An ambitious programme, superbly performed, launches the LSO’s 2019/20 season  

17/09/2019

United KingdomUnited Kingdom Emily Howard, Colin Matthews, Walton: Leila Josefowicz (violin), London Symphony Orchestra / Sir Simon Rattle (conductor), 14.9.2019. (CC)

Leila Josefowicz (violin), Sir Simon Rattle (conductor) & the LSO
(c) Mark Allan

Emily Howard Antisphere (world premiere)

Colin Matthews -Violin Concerto (2009)

Walton – Symphony No.1 in B flat minor

Daunting programming – there is certainly demanding music here that rewards the listener’s efforts – is something of a Simon Rattle speciality. And, while the Walton might enjoy a certain level of familiarity (although it really does not seem to get out enough for its stature), both the Howard and the Matthews asked much of us.

It was nice to start the LSO’s season with a world premiere, here Emily Howard’s 2019 piece Antisphere, its title derived from non-Euclidian geometry in which instead of curving around its centre (like a sphere), the surface of an antisphere curves away. The artist Escher used the idea in some of his so-called ‘impossible’ works of art. Part of the idea is that in this ‘negative curvature’ everything shrinks, so Howard shrinks some common constructs – a cycle of fifths becomes coloured – squashed – by quarter-tones, beautifully realised by the LSO here. Howard is not afraid to move between crushing dissonance and more tonal constructs – referends rather than directionally functioning, arrived at via voice-leading as opposed to harmonic directionality. A clarinet solo over quasi-tonal strings was a particularly beautiful moment; passages of repeated fragments were, with the LSO, like a ride in a well-oiled machine. Perhaps the key to the piece is that word ‘moments’, though – a succession of gestures, some might say (with some justification) clichés. Whatever the mathematically inspired basis, there was the distinct impression of the generating idea outshining the music itself. The piece completes a triptych: Torus (Concerto for Orchestra: performed at the 2016 BBC Proms) and sphere.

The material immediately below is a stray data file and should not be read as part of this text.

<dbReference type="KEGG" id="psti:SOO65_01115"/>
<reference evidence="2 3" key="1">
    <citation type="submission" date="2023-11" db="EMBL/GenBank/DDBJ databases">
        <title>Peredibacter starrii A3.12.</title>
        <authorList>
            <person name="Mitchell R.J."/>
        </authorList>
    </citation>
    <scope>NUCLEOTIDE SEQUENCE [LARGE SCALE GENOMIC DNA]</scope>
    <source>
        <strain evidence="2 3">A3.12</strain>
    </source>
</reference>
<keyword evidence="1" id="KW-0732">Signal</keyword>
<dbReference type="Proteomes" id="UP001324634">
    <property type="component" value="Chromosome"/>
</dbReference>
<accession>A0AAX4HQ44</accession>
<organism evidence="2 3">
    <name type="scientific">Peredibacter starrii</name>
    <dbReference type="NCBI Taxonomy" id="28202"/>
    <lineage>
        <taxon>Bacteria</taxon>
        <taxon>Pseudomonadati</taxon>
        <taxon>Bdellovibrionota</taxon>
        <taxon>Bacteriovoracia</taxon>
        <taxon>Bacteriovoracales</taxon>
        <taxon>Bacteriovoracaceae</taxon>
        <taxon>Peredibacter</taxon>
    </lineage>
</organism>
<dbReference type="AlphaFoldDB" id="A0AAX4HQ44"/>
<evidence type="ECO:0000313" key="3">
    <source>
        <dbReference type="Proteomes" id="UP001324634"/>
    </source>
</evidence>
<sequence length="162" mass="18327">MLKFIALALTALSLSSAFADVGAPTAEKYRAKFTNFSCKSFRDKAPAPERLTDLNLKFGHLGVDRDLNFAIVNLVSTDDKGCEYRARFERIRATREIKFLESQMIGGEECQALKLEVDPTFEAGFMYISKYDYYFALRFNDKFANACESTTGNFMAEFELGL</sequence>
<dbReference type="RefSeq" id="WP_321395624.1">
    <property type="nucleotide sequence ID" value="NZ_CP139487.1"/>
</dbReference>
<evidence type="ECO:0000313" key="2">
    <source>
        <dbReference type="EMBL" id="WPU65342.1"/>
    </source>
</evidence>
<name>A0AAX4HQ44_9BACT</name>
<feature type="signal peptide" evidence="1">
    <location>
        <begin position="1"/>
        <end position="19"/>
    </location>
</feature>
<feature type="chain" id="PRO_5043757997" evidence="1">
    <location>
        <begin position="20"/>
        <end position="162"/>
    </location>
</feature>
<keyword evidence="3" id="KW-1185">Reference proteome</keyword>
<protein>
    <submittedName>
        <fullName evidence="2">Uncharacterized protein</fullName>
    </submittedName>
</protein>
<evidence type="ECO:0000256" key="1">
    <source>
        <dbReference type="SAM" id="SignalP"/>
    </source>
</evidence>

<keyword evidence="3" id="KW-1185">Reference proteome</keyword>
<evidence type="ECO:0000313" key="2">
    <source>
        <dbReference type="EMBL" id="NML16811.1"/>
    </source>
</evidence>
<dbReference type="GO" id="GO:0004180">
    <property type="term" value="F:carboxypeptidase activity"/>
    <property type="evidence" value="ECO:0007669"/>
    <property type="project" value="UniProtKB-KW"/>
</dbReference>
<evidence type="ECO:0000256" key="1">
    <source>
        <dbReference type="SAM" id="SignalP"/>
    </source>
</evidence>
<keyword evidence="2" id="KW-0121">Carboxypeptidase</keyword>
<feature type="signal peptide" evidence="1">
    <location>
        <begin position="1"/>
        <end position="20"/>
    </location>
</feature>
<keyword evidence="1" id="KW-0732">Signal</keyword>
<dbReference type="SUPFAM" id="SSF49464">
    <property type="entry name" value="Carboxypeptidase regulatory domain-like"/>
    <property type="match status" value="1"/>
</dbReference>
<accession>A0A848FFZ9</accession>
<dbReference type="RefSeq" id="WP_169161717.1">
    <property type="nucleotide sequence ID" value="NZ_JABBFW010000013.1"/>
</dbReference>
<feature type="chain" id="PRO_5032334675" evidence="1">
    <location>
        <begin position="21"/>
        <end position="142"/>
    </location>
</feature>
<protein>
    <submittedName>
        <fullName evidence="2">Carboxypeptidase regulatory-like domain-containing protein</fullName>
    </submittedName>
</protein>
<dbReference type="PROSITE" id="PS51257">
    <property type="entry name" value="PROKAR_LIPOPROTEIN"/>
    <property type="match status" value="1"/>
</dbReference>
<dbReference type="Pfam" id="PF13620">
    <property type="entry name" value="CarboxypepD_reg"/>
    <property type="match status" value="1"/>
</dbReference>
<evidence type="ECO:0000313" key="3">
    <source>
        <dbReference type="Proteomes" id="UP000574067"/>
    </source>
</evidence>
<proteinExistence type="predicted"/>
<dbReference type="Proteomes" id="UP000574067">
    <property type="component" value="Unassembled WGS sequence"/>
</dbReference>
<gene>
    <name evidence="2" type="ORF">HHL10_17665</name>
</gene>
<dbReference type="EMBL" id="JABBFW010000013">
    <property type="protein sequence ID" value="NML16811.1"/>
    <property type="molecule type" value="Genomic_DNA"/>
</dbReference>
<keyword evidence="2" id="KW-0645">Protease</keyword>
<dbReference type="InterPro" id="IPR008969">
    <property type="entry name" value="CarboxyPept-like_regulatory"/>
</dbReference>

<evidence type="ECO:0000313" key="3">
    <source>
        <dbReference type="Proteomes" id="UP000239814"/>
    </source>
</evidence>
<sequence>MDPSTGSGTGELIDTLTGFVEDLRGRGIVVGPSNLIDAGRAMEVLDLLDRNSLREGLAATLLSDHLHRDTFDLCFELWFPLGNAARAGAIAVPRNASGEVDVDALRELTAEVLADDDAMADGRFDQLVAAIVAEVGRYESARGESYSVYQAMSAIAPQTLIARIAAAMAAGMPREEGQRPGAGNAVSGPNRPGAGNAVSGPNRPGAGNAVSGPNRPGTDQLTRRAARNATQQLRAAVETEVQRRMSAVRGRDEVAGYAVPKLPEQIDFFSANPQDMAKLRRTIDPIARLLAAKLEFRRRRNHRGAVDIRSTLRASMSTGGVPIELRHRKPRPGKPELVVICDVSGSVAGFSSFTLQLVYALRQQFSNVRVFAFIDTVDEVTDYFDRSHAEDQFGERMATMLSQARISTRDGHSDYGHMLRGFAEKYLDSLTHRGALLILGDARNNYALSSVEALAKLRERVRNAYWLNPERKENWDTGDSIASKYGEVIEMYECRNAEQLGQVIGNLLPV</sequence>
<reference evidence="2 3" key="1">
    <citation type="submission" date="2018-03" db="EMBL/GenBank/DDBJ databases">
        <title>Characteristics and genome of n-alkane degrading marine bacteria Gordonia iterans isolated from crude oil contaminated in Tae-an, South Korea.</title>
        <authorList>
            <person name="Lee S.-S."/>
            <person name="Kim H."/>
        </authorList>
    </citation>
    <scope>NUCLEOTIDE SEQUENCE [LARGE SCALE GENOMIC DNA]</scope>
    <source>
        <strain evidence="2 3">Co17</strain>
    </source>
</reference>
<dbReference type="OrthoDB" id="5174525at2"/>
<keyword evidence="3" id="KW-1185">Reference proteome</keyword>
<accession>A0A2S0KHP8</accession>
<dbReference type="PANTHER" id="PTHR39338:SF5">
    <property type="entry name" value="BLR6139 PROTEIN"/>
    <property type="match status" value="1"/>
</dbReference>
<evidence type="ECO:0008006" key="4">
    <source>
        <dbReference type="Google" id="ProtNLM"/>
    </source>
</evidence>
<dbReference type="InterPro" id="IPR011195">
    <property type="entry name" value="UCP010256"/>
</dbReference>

Whatever the sonic, orchestrational achievements of the Howard, Colin Matthews’s Violin Concerto occupies a higher echelon of inspiration. It has in Leila Josefowicz perhaps the ideal interpreter (she introduced the work to the world in Birmingham in 2009, conducted by Knussen). It was a concerto that started, on this occasion, sadly in mid-ringtone; a particular shame given Josefowicz’s phrasing of the long, soulful (post-Britten?)  melody. Scored for a smaller orchestra than the Howard, Matthews utilises his forces with impeccable mastery. That shadow of Britten remains in a shared sense of the enigmatic, dispelled here by the feisty, perilously difficult Scherzando. And whilst Matthews’s dissonances do not go to the extremes of Howard, they seem to make deeper incisions in the psyche. Josefowicz absolutely lived Matthews’s concerto, a true virtuoso yet perfectly attuned to Matthews’s world. No wonder the composer looked so thrilled at the close when he took his bows.

Post-interval, we heard Walton’s superb First Symphony. There is a distinguished recorded history here between the LSO and this work – Sir Colin Davis (2008, Barbican), yes, but maybe trumped on this occasion by the classic mid-1960s Previn? Rattle was absolutely up there with these distinguished predecessors. And by placing it in the context of the first half, I wonder if I was the only one that listened to it differently, now more aware of, for example, additive process? Rattle’s first movement was the most colourful journey through a territory that encompassed glorious brass, plaintive bassoon and simply beautiful oboe and solo cello in duet. It felt, in Rattle and the LSO’s capable hands, like a newly restored painting.

A flickering, nightmarish Scherzo played with that level of accuracy reserved for the LSO – a space hyper-alive under Rattle’s watchful eye – led to a moonlight-clear Andante con malinconia that included a gorgeous viola solo (Jane Atkins). Majesty – foreshadowings of Crown Imperial, to follow on just a few years later – characterised the finale; a risoluto fugue, its most complex overlappings supremely clear, led to a perfectly timed end.

It all bodes well for the forthcoming season; this concert overlapped with the very close of the BBC Proms (the Last Night, if we’re going to get technical about it), and its flag-waving jamboree. It has been a memorable summer over at the Proms, but the LSO seemed to be saying out with the old, in with the new.

Colin Clarke

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